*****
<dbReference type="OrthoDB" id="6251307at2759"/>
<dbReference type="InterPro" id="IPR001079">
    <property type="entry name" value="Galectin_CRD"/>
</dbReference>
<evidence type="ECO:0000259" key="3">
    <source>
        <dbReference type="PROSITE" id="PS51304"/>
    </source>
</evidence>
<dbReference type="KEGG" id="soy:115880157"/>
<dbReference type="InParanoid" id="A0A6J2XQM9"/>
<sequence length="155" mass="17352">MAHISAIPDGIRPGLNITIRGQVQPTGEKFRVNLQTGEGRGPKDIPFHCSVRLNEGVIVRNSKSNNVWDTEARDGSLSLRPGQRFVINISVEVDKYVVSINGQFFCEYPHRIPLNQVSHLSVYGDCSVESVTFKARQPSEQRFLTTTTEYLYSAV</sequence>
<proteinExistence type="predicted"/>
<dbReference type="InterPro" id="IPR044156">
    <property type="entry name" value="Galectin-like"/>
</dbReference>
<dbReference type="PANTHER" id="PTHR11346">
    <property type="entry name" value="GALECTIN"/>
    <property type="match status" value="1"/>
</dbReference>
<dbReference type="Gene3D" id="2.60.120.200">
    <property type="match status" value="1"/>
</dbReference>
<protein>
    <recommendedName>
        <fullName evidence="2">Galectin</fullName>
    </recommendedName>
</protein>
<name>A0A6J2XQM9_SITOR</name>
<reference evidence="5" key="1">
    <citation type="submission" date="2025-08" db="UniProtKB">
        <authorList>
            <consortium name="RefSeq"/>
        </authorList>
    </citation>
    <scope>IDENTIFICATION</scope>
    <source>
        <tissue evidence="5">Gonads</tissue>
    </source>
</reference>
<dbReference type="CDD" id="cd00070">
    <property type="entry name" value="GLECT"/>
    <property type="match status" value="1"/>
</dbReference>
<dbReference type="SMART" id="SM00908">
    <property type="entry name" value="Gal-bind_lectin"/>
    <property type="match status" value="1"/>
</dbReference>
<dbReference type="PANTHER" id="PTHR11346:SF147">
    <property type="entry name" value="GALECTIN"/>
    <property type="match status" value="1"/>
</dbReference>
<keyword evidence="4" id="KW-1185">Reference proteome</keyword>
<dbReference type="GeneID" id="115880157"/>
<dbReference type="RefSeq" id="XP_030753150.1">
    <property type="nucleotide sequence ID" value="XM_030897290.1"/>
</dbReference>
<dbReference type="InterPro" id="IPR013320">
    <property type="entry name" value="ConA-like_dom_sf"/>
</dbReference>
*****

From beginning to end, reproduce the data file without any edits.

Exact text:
<dbReference type="OrthoDB" id="6251307at2759"/>
<dbReference type="InterPro" id="IPR001079">
    <property type="entry name" value="Galectin_CRD"/>
</dbReference>
<evidence type="ECO:0000259" key="3">
    <source>
        <dbReference type="PROSITE" id="PS51304"/>
    </source>
</evidence>
<dbReference type="KEGG" id="soy:115880157"/>
<dbReference type="InParanoid" id="A0A6J2XQM9"/>
<sequence length="155" mass="17352">MAHISAIPDGIRPGLNITIRGQVQPTGEKFRVNLQTGEGRGPKDIPFHCSVRLNEGVIVRNSKSNNVWDTEARDGSLSLRPGQRFVINISVEVDKYVVSINGQFFCEYPHRIPLNQVSHLSVYGDCSVESVTFKARQPSEQRFLTTTTEYLYSAV</sequence>
<proteinExistence type="predicted"/>
<dbReference type="InterPro" id="IPR044156">
    <property type="entry name" value="Galectin-like"/>
</dbReference>
<dbReference type="PANTHER" id="PTHR11346">
    <property type="entry name" value="GALECTIN"/>
    <property type="match status" value="1"/>
</dbReference>
<dbReference type="Gene3D" id="2.60.120.200">
    <property type="match status" value="1"/>
</dbReference>
<protein>
    <recommendedName>
        <fullName evidence="2">Galectin</fullName>
    </recommendedName>
</protein>
<name>A0A6J2XQM9_SITOR</name>
<reference evidence="5" key="1">
    <citation type="submission" date="2025-08" db="UniProtKB">
        <authorList>
            <consortium name="RefSeq"/>
        </authorList>
    </citation>
    <scope>IDENTIFICATION</scope>
    <source>
        <tissue evidence="5">Gonads</tissue>
    </source>
</reference>
<dbReference type="CDD" id="cd00070">
    <property type="entry name" value="GLECT"/>
    <property type="match status" value="1"/>
</dbReference>
<dbReference type="SMART" id="SM00908">
    <property type="entry name" value="Gal-bind_lectin"/>
    <property type="match status" value="1"/>
</dbReference>
<dbReference type="PANTHER" id="PTHR11346:SF147">
    <property type="entry name" value="GALECTIN"/>
    <property type="match status" value="1"/>
</dbReference>
<keyword evidence="4" id="KW-1185">Reference proteome</keyword>
<dbReference type="GeneID" id="115880157"/>
<dbReference type="RefSeq" id="XP_030753150.1">
    <property type="nucleotide sequence ID" value="XM_030897290.1"/>
</dbReference>
<dbReference type="InterPro" id="IPR013320">
    <property type="entry name" value="ConA-like_dom_sf"/>
</dbReference>